Vodkaa, komisario Palmu
|Vodkaa, komisario Palmu|
|Directed by||Matti Kassila|
|Produced by||Mauno Mäkelä
|Written by||Matti Kassila (writer)
|Music by||Rauno Lehtinen|
|Edited by||Juho Gartz|
Vodkaa, komisario Palmu (Vodka, Inspector Palmu) is a 1969 film, the fourth and final part of the Inspector Palmu series. The only part of the series to be filmed in color, the film is also the only one not to be based on a novel by Mika Waltari.
The film sees a now-retired and married Palmu helping the Finnish Broadcasting company discover the truth behind the murder of one of their reporters.
An important agreement on a tunnel building project is being held between Finland and Soviet Union in secresy, over fears of their political effects. When the press catches wind that the meeting is held at the foreign minister's manor, the talks are hastily moved. A reporter for the Finnish Broadcasting Company, Yleisradio, is murdered on the grounds of the manor and his camera-man is caught by the guards.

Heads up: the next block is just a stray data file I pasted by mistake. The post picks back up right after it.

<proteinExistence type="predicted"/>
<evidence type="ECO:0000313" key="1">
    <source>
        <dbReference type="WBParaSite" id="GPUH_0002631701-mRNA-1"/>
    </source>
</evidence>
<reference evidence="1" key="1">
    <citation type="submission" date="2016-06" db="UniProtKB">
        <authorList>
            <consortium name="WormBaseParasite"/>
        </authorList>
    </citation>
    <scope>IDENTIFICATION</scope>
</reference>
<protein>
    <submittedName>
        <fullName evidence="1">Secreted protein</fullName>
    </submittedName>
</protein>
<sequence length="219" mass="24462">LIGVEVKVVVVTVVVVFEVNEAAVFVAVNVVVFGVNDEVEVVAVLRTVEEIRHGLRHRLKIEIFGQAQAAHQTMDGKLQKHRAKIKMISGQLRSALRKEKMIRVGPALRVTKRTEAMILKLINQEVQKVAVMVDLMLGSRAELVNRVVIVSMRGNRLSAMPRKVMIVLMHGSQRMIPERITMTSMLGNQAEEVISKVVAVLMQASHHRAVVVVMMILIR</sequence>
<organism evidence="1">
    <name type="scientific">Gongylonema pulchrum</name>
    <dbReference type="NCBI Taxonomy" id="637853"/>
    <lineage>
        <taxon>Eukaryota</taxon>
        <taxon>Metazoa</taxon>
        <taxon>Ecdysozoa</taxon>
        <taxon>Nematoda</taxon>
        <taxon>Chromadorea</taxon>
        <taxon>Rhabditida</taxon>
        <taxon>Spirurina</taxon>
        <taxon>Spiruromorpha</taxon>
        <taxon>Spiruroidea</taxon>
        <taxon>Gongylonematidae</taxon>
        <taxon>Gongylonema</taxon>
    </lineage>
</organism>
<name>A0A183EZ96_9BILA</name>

The police and Yleisradio can't come to agreement over how to handle the investigation, as the police want to keep the details of the talks a secret. Yleisradio then turns to the retired Palmu to help YLE discover the truth behind the murder. This greatly upsets Inspector Virta, who asks Palmu to stay away from the case. Eventually, Palmu realises that the murder was politically motivated and that a far-right underground group was looking to silence the reporter and saboutage the talks between Finland and the Soviet Union.
Matti Kassila and Mika Waltari originally planned to follow Tähdet kertovat, komisario Palmu with a TV-series based on the character called Lepää Rauhassa, Komisario Palmu (Rest in Peace, Inspector Palmu). However, a country-wide writers' strike put the plans on hold.
After a few years, Kassila decided to make another Palmu movie and set it in contemporary era (previous Palmu films and novels were set in pre-War Finland and the 1950s). Waltari had no direct involvement with the film. Kassila has later admitted that the film failed to live up to the prior movies, despite featuring elements of satire involving Finnish politics and Yleisradio.
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